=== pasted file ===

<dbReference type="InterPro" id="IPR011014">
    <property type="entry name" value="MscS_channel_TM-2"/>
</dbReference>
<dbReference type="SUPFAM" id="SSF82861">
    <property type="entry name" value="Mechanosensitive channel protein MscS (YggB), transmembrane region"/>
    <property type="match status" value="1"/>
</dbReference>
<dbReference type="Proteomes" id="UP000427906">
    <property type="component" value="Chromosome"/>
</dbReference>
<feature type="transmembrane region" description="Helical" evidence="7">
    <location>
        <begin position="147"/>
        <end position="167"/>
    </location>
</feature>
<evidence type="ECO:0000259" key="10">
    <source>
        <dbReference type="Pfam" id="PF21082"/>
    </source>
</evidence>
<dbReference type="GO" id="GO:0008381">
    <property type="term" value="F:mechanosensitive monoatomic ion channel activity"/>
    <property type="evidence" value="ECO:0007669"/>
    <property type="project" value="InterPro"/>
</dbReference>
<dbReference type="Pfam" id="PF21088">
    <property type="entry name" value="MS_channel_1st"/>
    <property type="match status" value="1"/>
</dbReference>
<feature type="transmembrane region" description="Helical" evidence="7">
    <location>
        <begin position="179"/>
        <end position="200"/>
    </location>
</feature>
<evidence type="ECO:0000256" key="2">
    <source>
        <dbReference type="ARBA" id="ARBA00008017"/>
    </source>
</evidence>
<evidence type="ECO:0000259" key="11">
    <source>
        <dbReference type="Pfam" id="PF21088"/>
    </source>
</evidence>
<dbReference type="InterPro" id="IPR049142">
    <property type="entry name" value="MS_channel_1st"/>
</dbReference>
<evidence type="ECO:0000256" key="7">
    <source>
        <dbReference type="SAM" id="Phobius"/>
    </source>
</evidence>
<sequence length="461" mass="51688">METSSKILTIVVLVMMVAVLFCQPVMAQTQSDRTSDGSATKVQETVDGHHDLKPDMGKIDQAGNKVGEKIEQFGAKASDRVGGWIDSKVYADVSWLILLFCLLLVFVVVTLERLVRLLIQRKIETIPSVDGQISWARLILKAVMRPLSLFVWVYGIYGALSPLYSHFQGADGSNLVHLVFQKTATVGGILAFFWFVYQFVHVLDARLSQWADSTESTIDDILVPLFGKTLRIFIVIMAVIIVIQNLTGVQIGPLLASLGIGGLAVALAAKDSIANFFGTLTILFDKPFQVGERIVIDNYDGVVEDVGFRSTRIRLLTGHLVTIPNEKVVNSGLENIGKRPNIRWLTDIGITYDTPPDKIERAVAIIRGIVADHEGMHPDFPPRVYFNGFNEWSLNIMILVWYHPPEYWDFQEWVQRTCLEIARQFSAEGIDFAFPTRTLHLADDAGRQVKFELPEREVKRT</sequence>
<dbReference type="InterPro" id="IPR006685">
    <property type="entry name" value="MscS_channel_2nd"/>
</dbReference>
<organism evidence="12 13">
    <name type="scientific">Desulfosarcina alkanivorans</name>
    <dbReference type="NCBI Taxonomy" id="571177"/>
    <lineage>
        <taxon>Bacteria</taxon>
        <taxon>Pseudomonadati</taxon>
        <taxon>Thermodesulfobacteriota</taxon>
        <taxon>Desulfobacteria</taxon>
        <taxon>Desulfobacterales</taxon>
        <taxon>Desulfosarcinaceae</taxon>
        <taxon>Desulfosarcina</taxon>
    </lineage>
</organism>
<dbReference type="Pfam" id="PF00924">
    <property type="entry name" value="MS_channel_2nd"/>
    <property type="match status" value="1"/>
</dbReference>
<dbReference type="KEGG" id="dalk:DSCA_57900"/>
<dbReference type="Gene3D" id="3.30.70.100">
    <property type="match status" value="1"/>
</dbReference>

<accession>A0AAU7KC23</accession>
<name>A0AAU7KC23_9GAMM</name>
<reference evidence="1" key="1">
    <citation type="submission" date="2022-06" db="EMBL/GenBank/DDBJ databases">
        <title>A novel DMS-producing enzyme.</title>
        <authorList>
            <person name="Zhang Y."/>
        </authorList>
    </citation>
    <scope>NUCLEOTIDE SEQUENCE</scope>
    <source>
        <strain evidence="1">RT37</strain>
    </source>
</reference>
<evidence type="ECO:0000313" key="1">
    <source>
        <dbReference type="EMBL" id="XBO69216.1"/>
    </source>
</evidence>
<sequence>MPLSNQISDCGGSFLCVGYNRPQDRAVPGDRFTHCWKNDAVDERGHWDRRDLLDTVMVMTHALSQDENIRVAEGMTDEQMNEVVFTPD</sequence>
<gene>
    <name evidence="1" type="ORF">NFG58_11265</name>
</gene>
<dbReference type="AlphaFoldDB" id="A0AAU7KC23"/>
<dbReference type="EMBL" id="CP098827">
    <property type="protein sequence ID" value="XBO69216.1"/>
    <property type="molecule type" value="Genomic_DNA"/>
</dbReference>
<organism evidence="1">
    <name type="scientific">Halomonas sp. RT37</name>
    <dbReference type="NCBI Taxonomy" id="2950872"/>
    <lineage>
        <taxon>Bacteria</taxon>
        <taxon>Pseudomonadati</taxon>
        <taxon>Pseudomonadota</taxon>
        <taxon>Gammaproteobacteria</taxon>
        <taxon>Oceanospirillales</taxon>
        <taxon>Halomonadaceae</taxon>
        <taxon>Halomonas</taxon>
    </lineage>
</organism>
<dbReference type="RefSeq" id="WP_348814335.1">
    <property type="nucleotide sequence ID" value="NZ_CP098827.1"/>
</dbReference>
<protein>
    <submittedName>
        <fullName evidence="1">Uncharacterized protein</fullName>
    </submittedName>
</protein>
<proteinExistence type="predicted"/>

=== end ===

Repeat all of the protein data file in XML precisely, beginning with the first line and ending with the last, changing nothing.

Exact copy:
<dbReference type="InterPro" id="IPR011014">
    <property type="entry name" value="MscS_channel_TM-2"/>
</dbReference>
<dbReference type="SUPFAM" id="SSF82861">
    <property type="entry name" value="Mechanosensitive channel protein MscS (YggB), transmembrane region"/>
    <property type="match status" value="1"/>
</dbReference>
<dbReference type="Proteomes" id="UP000427906">
    <property type="component" value="Chromosome"/>
</dbReference>
<feature type="transmembrane region" description="Helical" evidence="7">
    <location>
        <begin position="147"/>
        <end position="167"/>
    </location>
</feature>
<evidence type="ECO:0000259" key="10">
    <source>
        <dbReference type="Pfam" id="PF21082"/>
    </source>
</evidence>
<dbReference type="GO" id="GO:0008381">
    <property type="term" value="F:mechanosensitive monoatomic ion channel activity"/>
    <property type="evidence" value="ECO:0007669"/>
    <property type="project" value="InterPro"/>
</dbReference>
<dbReference type="Pfam" id="PF21088">
    <property type="entry name" value="MS_channel_1st"/>
    <property type="match status" value="1"/>
</dbReference>
<feature type="transmembrane region" description="Helical" evidence="7">
    <location>
        <begin position="179"/>
        <end position="200"/>
    </location>
</feature>
<evidence type="ECO:0000256" key="2">
    <source>
        <dbReference type="ARBA" id="ARBA00008017"/>
    </source>
</evidence>
<evidence type="ECO:0000259" key="11">
    <source>
        <dbReference type="Pfam" id="PF21088"/>
    </source>
</evidence>
<dbReference type="InterPro" id="IPR049142">
    <property type="entry name" value="MS_channel_1st"/>
</dbReference>
<evidence type="ECO:0000256" key="7">
    <source>
        <dbReference type="SAM" id="Phobius"/>
    </source>
</evidence>
<sequence length="461" mass="51688">METSSKILTIVVLVMMVAVLFCQPVMAQTQSDRTSDGSATKVQETVDGHHDLKPDMGKIDQAGNKVGEKIEQFGAKASDRVGGWIDSKVYADVSWLILLFCLLLVFVVVTLERLVRLLIQRKIETIPSVDGQISWARLILKAVMRPLSLFVWVYGIYGALSPLYSHFQGADGSNLVHLVFQKTATVGGILAFFWFVYQFVHVLDARLSQWADSTESTIDDILVPLFGKTLRIFIVIMAVIIVIQNLTGVQIGPLLASLGIGGLAVALAAKDSIANFFGTLTILFDKPFQVGERIVIDNYDGVVEDVGFRSTRIRLLTGHLVTIPNEKVVNSGLENIGKRPNIRWLTDIGITYDTPPDKIERAVAIIRGIVADHEGMHPDFPPRVYFNGFNEWSLNIMILVWYHPPEYWDFQEWVQRTCLEIARQFSAEGIDFAFPTRTLHLADDAGRQVKFELPEREVKRT</sequence>
<dbReference type="InterPro" id="IPR006685">
    <property type="entry name" value="MscS_channel_2nd"/>
</dbReference>
<organism evidence="12 13">
    <name type="scientific">Desulfosarcina alkanivorans</name>
    <dbReference type="NCBI Taxonomy" id="571177"/>
    <lineage>
        <taxon>Bacteria</taxon>
        <taxon>Pseudomonadati</taxon>
        <taxon>Thermodesulfobacteriota</taxon>
        <taxon>Desulfobacteria</taxon>
        <taxon>Desulfobacterales</taxon>
        <taxon>Desulfosarcinaceae</taxon>
        <taxon>Desulfosarcina</taxon>
    </lineage>
</organism>
<dbReference type="Pfam" id="PF00924">
    <property type="entry name" value="MS_channel_2nd"/>
    <property type="match status" value="1"/>
</dbReference>
<dbReference type="KEGG" id="dalk:DSCA_57900"/>
<dbReference type="Gene3D" id="3.30.70.100">
    <property type="match status" value="1"/>
</dbReference>

<accession>A0AAU7KC23</accession>
<name>A0AAU7KC23_9GAMM</name>
<reference evidence="1" key="1">
    <citation type="submission" date="2022-06" db="EMBL/GenBank/DDBJ databases">
        <title>A novel DMS-producing enzyme.</title>
        <authorList>
            <person name="Zhang Y."/>
        </authorList>
    </citation>
    <scope>NUCLEOTIDE SEQUENCE</scope>
    <source>
        <strain evidence="1">RT37</strain>
    </source>
</reference>
<evidence type="ECO:0000313" key="1">
    <source>
        <dbReference type="EMBL" id="XBO69216.1"/>
    </source>
</evidence>
<sequence>MPLSNQISDCGGSFLCVGYNRPQDRAVPGDRFTHCWKNDAVDERGHWDRRDLLDTVMVMTHALSQDENIRVAEGMTDEQMNEVVFTPD</sequence>
<gene>
    <name evidence="1" type="ORF">NFG58_11265</name>
</gene>
<dbReference type="AlphaFoldDB" id="A0AAU7KC23"/>
<dbReference type="EMBL" id="CP098827">
    <property type="protein sequence ID" value="XBO69216.1"/>
    <property type="molecule type" value="Genomic_DNA"/>
</dbReference>
<organism evidence="1">
    <name type="scientific">Halomonas sp. RT37</name>
    <dbReference type="NCBI Taxonomy" id="2950872"/>
    <lineage>
        <taxon>Bacteria</taxon>
        <taxon>Pseudomonadati</taxon>
        <taxon>Pseudomonadota</taxon>
        <taxon>Gammaproteobacteria</taxon>
        <taxon>Oceanospirillales</taxon>
        <taxon>Halomonadaceae</taxon>
        <taxon>Halomonas</taxon>
    </lineage>
</organism>
<dbReference type="RefSeq" id="WP_348814335.1">
    <property type="nucleotide sequence ID" value="NZ_CP098827.1"/>
</dbReference>
<protein>
    <submittedName>
        <fullName evidence="1">Uncharacterized protein</fullName>
    </submittedName>
</protein>
<proteinExistence type="predicted"/>